The doctors will receive an immediate 20% increase, while 70% of the cost of the agreement would be allocated over the next three years, with a mechanism to help protect the value of increases against inflation. Average doctors’ wages will increase by 49%, with the base pay to rise by 32% to which extra benefits would be added.
Doctors who work in fields in need of manpower will get significant increases, as will physicians working in the periphery. Residents and other young physicians will also get major boosts in salaries. In addition, the government has already committed itself to add 1,000 doctor slots to the system. Young physicians will do fewer shifts per month, and pay will be calculated according to a five-day, rather than the existing six-day week, with overtime. Senior physicians will work shifts in the hospitals until 11 p.m. a few times a month, rather than being on call from home.
Although over 1,000 residents and dozens of specialists signed and deposited letters of resignation almost three weeks ago, that would come into effect a week from now, it seems that despite a grinding of teeth, most of them will ask to take them back. Dozens of residents canceled their resignations even before the accord was signed, after they read the details in fine print.

The reason for the residents’ consent is that they have much to gain from the agreement, they do not want to leave their profession and the voluntary organization they elected to speak for them has no legal stature in the courts; only the IMA does.
The Health Ministry said in a statement prepared for release after the signing that the agreement “constitutes the greatest achievement in public medicine since the National Health Insurance Law [was passed in 1994 and took effect in 1995].
It is a more comprehensive and beneficial document than any other that has been signed in the past – even during the arbitration of the previous wage agreement and even in previous agreements under the aegis of the National Labor Court.”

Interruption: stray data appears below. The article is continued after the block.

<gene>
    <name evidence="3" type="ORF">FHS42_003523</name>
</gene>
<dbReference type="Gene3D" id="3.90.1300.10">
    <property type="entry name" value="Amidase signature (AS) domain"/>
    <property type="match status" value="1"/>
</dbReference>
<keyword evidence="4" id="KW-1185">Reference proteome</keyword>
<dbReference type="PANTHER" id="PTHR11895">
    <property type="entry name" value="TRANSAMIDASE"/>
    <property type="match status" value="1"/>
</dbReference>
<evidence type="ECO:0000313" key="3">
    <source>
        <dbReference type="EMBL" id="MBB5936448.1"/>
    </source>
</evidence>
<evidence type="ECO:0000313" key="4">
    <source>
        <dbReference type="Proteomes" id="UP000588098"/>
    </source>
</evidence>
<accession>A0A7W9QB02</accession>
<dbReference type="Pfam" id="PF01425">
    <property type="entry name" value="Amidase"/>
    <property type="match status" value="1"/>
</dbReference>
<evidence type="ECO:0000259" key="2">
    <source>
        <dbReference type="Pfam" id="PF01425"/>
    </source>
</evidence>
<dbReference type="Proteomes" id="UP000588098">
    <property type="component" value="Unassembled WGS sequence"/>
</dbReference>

The ministry added that the accord was signed in accordance with the professional views of Deputy Health Minister Ya’acov Litzman, “who praised both the IMA and the Treasury for their intensive discussions and good judgment,” and thanked Peterburg for his efforts.
Kadima MK Rachel Adatto, head of the Knesset Health Lobby, said that “where the government failed, the doctors succeeded. The IMA had no choice but to take on the role of the government and work to save the public-health system, which has been in a state of sickness for years. The IMA has struggled for and reached important achievements from which the health consumer will gain in the short and long term.”
Adatto, a physician and lawyer, said it was unfortunate that the government “was stubborn and left almost every possible stumbling block before the doctors, and thus dragged the health system into the longest strike in its history.”
“On the opposite side, the doctors stood and did not abandon for a moment their responsibility towards the public...
At least one can have consolation from the fact that the Israeli citizen is in the hands of an responsible adult – the physician.”

Herb Keinon contributed to this report.